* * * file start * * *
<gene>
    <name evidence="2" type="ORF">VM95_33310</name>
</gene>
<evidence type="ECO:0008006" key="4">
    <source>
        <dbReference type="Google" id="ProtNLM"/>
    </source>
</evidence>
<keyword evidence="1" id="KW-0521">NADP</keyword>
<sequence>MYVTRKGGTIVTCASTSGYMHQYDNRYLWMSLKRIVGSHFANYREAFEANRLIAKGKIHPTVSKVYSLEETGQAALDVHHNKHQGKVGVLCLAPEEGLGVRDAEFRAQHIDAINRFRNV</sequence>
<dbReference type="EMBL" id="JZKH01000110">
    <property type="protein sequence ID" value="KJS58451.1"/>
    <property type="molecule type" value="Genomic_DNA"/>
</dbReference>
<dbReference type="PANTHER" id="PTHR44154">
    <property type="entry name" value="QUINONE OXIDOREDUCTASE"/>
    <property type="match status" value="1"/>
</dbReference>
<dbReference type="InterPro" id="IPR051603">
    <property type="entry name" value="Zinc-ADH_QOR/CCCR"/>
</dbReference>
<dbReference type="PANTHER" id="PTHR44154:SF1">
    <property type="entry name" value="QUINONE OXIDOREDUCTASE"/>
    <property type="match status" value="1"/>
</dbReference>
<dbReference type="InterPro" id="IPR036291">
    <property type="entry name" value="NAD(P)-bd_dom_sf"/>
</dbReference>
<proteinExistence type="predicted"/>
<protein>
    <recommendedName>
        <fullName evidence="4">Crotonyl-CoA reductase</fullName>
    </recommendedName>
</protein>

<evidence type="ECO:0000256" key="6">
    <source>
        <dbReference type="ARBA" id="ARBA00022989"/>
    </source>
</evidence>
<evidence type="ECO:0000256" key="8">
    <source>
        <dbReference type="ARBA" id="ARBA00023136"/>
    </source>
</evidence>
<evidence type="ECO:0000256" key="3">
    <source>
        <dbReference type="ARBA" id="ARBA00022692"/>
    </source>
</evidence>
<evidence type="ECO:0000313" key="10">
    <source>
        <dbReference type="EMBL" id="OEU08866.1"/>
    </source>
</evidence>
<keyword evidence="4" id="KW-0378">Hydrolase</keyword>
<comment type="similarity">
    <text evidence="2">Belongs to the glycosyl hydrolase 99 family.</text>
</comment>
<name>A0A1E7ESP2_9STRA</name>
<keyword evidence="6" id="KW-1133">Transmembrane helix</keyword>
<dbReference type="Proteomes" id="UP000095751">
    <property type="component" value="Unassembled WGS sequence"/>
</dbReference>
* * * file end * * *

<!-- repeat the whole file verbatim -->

<gene>
    <name evidence="2" type="ORF">VM95_33310</name>
</gene>
<evidence type="ECO:0008006" key="4">
    <source>
        <dbReference type="Google" id="ProtNLM"/>
    </source>
</evidence>
<keyword evidence="1" id="KW-0521">NADP</keyword>
<sequence>MYVTRKGGTIVTCASTSGYMHQYDNRYLWMSLKRIVGSHFANYREAFEANRLIAKGKIHPTVSKVYSLEETGQAALDVHHNKHQGKVGVLCLAPEEGLGVRDAEFRAQHIDAINRFRNV</sequence>
<dbReference type="EMBL" id="JZKH01000110">
    <property type="protein sequence ID" value="KJS58451.1"/>
    <property type="molecule type" value="Genomic_DNA"/>
</dbReference>
<dbReference type="PANTHER" id="PTHR44154">
    <property type="entry name" value="QUINONE OXIDOREDUCTASE"/>
    <property type="match status" value="1"/>
</dbReference>
<dbReference type="InterPro" id="IPR051603">
    <property type="entry name" value="Zinc-ADH_QOR/CCCR"/>
</dbReference>
<dbReference type="PANTHER" id="PTHR44154:SF1">
    <property type="entry name" value="QUINONE OXIDOREDUCTASE"/>
    <property type="match status" value="1"/>
</dbReference>
<dbReference type="InterPro" id="IPR036291">
    <property type="entry name" value="NAD(P)-bd_dom_sf"/>
</dbReference>
<proteinExistence type="predicted"/>
<protein>
    <recommendedName>
        <fullName evidence="4">Crotonyl-CoA reductase</fullName>
    </recommendedName>
</protein>

<evidence type="ECO:0000256" key="6">
    <source>
        <dbReference type="ARBA" id="ARBA00022989"/>
    </source>
</evidence>
<evidence type="ECO:0000256" key="8">
    <source>
        <dbReference type="ARBA" id="ARBA00023136"/>
    </source>
</evidence>
<evidence type="ECO:0000256" key="3">
    <source>
        <dbReference type="ARBA" id="ARBA00022692"/>
    </source>
</evidence>
<evidence type="ECO:0000313" key="10">
    <source>
        <dbReference type="EMBL" id="OEU08866.1"/>
    </source>
</evidence>
<keyword evidence="4" id="KW-0378">Hydrolase</keyword>
<comment type="similarity">
    <text evidence="2">Belongs to the glycosyl hydrolase 99 family.</text>
</comment>
<name>A0A1E7ESP2_9STRA</name>
<keyword evidence="6" id="KW-1133">Transmembrane helix</keyword>
<dbReference type="Proteomes" id="UP000095751">
    <property type="component" value="Unassembled WGS sequence"/>
</dbReference>